After a period of decline, Rail in the developed world has made a significant comeback to mature in a vibrant sector. With a few exceptions, Rail in Africa lag behind due to poor or even non-existence of rail maintenance and rehabilitation with the result of an outdated infrastructure – in some cases reaching a point of no return.
The poor or non-existence of rail maintenance and rehabilitation is often a result of a lack of revenue that is supposed to be derived from current rail infrastructure. The under-investment in rail infrastructure is due to the high cost and difficulty to transport goods and commodities, making this a challenging scenario for Rail operators to overcome.
As operational and maintenance costs are one of the biggest concerns for rail operators at present, rail maintenance and rehabilitation still remains an essential function for any rail operator to continue doing business. Despite financial difficulties, 60% of all investment in African Rail is being directed at maintenance and rehabilitation projects since 2015 while skills transfer, technology transfer, job creation and localisation drives these projects even more.
An example is a statement issued by South Africa’s Minister of Transport, Honourable Joe Maswanganyi, on the tabling of the Department of Transport 2017/18 Budget Vote earlier this year, where he reiterated his department’s commitment to upgrade and maintain rail infrastructure.
Nonetheless, the potential in maintaining and rehabilitating what you have and generating revenue from it in order to ultimately buy new is gaining traction and is a major consideration for many governments and operators alike.Modern rolling stock is getting more complex to manage and the role of Big Data in making railway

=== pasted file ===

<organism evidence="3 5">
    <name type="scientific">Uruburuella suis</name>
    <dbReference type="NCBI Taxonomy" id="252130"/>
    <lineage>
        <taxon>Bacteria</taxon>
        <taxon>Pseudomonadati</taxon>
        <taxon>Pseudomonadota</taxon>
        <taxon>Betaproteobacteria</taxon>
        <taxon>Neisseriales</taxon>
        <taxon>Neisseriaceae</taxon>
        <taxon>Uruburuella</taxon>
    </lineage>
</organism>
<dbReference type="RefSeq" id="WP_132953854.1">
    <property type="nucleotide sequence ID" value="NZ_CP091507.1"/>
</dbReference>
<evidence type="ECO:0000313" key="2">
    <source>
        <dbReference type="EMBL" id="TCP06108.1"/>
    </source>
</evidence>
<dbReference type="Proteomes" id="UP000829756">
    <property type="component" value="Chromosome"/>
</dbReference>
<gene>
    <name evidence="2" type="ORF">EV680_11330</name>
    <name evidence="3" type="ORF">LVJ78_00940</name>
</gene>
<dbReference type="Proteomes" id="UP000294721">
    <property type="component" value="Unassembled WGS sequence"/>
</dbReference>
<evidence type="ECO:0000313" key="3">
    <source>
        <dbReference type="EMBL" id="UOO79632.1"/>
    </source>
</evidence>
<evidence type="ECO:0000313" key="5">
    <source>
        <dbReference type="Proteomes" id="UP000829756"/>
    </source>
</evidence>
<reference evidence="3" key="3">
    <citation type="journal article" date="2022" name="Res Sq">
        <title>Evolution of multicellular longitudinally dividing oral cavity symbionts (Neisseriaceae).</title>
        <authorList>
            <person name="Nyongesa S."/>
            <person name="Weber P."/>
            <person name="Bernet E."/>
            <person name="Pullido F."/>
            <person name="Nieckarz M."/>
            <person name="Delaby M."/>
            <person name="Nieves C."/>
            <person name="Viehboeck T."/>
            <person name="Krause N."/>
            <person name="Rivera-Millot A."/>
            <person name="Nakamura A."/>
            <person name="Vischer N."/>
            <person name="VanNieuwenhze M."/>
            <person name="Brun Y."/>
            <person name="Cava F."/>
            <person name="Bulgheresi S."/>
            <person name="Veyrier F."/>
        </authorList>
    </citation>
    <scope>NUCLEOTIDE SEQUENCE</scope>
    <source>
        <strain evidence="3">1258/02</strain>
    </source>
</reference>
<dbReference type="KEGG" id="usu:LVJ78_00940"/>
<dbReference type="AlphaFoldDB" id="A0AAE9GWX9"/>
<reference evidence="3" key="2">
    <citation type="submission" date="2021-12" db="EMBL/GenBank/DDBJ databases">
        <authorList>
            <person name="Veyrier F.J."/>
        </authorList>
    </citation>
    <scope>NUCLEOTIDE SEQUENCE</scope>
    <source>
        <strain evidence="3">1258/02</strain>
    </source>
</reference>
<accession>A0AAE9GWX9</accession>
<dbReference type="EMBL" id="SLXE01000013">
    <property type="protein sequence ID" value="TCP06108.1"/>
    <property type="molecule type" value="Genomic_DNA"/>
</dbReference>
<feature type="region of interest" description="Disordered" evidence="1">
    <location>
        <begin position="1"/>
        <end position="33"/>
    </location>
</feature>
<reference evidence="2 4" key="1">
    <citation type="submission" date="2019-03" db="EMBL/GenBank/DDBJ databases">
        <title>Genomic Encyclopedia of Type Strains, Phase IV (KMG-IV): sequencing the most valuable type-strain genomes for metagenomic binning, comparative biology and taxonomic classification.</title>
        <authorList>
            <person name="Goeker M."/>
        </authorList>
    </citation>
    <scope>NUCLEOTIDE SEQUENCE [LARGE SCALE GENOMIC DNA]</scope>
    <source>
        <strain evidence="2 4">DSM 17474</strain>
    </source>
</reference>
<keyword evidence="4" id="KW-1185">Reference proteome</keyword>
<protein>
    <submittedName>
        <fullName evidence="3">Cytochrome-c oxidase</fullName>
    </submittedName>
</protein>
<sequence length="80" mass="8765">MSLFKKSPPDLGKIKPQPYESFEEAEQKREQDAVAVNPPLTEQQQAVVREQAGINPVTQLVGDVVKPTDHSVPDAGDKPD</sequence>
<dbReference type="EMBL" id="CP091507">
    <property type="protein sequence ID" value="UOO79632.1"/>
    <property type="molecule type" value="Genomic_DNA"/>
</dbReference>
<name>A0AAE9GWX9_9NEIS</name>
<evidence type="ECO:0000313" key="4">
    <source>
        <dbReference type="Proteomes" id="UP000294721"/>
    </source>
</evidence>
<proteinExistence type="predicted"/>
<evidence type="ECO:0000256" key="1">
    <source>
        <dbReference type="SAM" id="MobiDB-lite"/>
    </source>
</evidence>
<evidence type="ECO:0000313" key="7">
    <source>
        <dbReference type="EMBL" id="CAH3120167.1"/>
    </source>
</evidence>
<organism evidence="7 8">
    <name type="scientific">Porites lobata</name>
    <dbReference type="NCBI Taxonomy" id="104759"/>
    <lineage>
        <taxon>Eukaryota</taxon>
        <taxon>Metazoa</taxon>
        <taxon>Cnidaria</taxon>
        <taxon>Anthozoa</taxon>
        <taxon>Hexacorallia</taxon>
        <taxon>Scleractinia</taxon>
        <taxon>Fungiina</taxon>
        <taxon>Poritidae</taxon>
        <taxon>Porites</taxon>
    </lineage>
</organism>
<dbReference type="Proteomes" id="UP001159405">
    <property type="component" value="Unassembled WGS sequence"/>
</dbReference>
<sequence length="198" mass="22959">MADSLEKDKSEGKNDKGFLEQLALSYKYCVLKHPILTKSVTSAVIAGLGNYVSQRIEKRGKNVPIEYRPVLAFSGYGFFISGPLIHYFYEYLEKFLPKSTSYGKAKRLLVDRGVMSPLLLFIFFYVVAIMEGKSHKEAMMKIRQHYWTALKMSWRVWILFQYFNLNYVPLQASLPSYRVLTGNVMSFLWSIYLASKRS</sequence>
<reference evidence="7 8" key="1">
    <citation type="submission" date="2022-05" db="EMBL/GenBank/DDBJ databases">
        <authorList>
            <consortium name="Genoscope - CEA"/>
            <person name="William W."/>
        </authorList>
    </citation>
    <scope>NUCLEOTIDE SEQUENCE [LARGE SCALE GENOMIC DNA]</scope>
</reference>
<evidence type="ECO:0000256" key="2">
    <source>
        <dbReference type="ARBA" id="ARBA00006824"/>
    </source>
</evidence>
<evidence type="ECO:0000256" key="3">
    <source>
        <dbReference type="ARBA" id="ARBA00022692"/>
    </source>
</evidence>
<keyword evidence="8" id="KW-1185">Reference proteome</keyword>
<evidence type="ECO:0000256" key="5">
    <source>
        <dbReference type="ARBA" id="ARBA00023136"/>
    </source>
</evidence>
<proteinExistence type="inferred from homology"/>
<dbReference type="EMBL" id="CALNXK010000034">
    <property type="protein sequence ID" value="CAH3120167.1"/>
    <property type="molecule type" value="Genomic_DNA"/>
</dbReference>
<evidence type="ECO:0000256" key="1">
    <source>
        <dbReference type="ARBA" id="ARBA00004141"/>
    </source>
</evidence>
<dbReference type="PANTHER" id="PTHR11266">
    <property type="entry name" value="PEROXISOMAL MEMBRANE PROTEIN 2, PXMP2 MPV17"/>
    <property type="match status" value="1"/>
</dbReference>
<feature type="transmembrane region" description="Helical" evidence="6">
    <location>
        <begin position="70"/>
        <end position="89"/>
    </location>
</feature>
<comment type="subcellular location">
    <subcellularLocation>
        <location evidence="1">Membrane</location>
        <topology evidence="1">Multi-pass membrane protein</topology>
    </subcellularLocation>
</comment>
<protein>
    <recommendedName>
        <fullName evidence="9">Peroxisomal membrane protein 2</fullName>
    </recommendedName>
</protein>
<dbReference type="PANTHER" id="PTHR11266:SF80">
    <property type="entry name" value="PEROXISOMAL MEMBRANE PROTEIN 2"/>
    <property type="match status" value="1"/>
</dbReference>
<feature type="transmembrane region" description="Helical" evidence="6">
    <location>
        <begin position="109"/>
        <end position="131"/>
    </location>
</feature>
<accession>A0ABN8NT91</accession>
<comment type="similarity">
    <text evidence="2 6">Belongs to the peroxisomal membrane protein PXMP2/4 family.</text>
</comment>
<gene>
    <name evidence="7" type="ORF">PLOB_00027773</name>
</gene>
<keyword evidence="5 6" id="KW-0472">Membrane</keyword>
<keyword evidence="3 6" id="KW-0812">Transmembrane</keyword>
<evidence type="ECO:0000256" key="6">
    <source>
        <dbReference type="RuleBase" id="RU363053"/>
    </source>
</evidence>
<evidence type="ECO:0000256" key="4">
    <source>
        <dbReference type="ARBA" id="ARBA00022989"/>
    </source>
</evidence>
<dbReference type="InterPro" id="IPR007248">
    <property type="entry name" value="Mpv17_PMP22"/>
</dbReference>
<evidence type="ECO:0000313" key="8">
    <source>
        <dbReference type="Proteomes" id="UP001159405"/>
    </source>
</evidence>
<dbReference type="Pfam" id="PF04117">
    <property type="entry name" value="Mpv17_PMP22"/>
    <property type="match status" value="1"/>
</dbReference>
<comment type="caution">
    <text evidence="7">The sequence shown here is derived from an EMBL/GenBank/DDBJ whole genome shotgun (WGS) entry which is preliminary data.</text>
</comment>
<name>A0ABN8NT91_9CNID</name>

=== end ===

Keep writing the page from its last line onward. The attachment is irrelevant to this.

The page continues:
operations safer and in monitoring operational safety cannot be under-estimated. Furthermore, enhanced technologies for condition-based monitoring and preventative maintenance are evolving and rail operators cannot be left behind in this day and age.
It is therefore essential that Rail operators identify and partner with the right suppliers for making quick wins that will benefit operations and generate revenue, improving rehabilitation and maintenance of fleets, equipment, and infrastructure etcetera.
As part of a Transport Week initiative, the upcoming African Rail Evolution Forum, taking place in Durban 17-18 October, will address these challenges faced by the rail fraternity in Africa and will look at new ways to overcome an aged and under maintained rail eco-system.
Says Programme Director for the event, Nico Loretz: “We are very excited to present the only forum of its kind for maintenance and rehabilitation professionals in Africa.” He continues: “The event will provide key insights into emerging trends in rail maintenance and rehabilitation, confront the most pressing issues, discover solutions and debate a roadmap to put African rail back on track.”
According to Ms Ibtishaam Solomons, Business Development Manager at organiser, Hypenica Pty Ltd, the two-day forum is strategically co-located with the 6th annual African Ports Evolution Forum and Trade and Investment KwaZulu-Natal’s Export Week initiative.
Solomons continues saying: “The programme will especially be of interest to rail engineering professionals to compare best-practice case examples; to learn how other operators are managing their maintenance and rehabilitation processes and also what the impact of digitalisation and Big Data is on maintenance”.
The event will also host a packed exhibition with key solution providers from across the rail and port fraternity. Says Hypenica’s Business Development Director for Africa, Mr Richard Morrak: “The forum will unite the largest network of African port and rail authorities, port and rail operators, developers & EPCs, financiers & consultants, government & regulators, exporters and representatives from the private sector to network and do business.”
Minister Maswanganyi and Nigeria’s Minister of Transport, HE Honourable Chibuike Rotimi Amaechi, will both deliver Ministerial addresses at the event.